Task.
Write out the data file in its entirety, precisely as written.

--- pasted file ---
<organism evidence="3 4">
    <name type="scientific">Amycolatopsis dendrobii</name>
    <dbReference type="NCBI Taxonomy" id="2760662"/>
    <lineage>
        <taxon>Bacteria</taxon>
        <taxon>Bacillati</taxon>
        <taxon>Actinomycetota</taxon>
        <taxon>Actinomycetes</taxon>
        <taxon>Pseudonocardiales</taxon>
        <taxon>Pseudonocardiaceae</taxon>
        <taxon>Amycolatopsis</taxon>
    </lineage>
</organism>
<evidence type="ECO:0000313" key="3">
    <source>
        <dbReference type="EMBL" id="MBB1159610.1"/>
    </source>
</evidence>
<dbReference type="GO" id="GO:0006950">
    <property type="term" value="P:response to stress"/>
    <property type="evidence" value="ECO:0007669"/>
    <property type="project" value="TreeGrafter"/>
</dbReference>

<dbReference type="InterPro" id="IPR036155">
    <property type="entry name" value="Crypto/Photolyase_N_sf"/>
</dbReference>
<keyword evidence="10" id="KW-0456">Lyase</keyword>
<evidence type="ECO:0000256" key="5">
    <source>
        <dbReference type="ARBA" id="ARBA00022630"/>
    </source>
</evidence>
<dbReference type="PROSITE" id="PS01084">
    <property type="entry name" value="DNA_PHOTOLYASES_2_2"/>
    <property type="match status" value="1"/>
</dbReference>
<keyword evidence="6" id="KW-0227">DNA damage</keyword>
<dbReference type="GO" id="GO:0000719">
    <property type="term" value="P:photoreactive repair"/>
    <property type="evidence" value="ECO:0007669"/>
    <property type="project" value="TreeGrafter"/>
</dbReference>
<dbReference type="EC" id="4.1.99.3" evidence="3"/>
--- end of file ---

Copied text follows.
<organism evidence="3 4">
    <name type="scientific">Amycolatopsis dendrobii</name>
    <dbReference type="NCBI Taxonomy" id="2760662"/>
    <lineage>
        <taxon>Bacteria</taxon>
        <taxon>Bacillati</taxon>
        <taxon>Actinomycetota</taxon>
        <taxon>Actinomycetes</taxon>
        <taxon>Pseudonocardiales</taxon>
        <taxon>Pseudonocardiaceae</taxon>
        <taxon>Amycolatopsis</taxon>
    </lineage>
</organism>
<evidence type="ECO:0000313" key="3">
    <source>
        <dbReference type="EMBL" id="MBB1159610.1"/>
    </source>
</evidence>
<dbReference type="GO" id="GO:0006950">
    <property type="term" value="P:response to stress"/>
    <property type="evidence" value="ECO:0007669"/>
    <property type="project" value="TreeGrafter"/>
</dbReference>

<dbReference type="InterPro" id="IPR036155">
    <property type="entry name" value="Crypto/Photolyase_N_sf"/>
</dbReference>
<keyword evidence="10" id="KW-0456">Lyase</keyword>
<evidence type="ECO:0000256" key="5">
    <source>
        <dbReference type="ARBA" id="ARBA00022630"/>
    </source>
</evidence>
<dbReference type="PROSITE" id="PS01084">
    <property type="entry name" value="DNA_PHOTOLYASES_2_2"/>
    <property type="match status" value="1"/>
</dbReference>
<keyword evidence="6" id="KW-0227">DNA damage</keyword>
<dbReference type="GO" id="GO:0000719">
    <property type="term" value="P:photoreactive repair"/>
    <property type="evidence" value="ECO:0007669"/>
    <property type="project" value="TreeGrafter"/>
</dbReference>
<dbReference type="EC" id="4.1.99.3" evidence="3"/>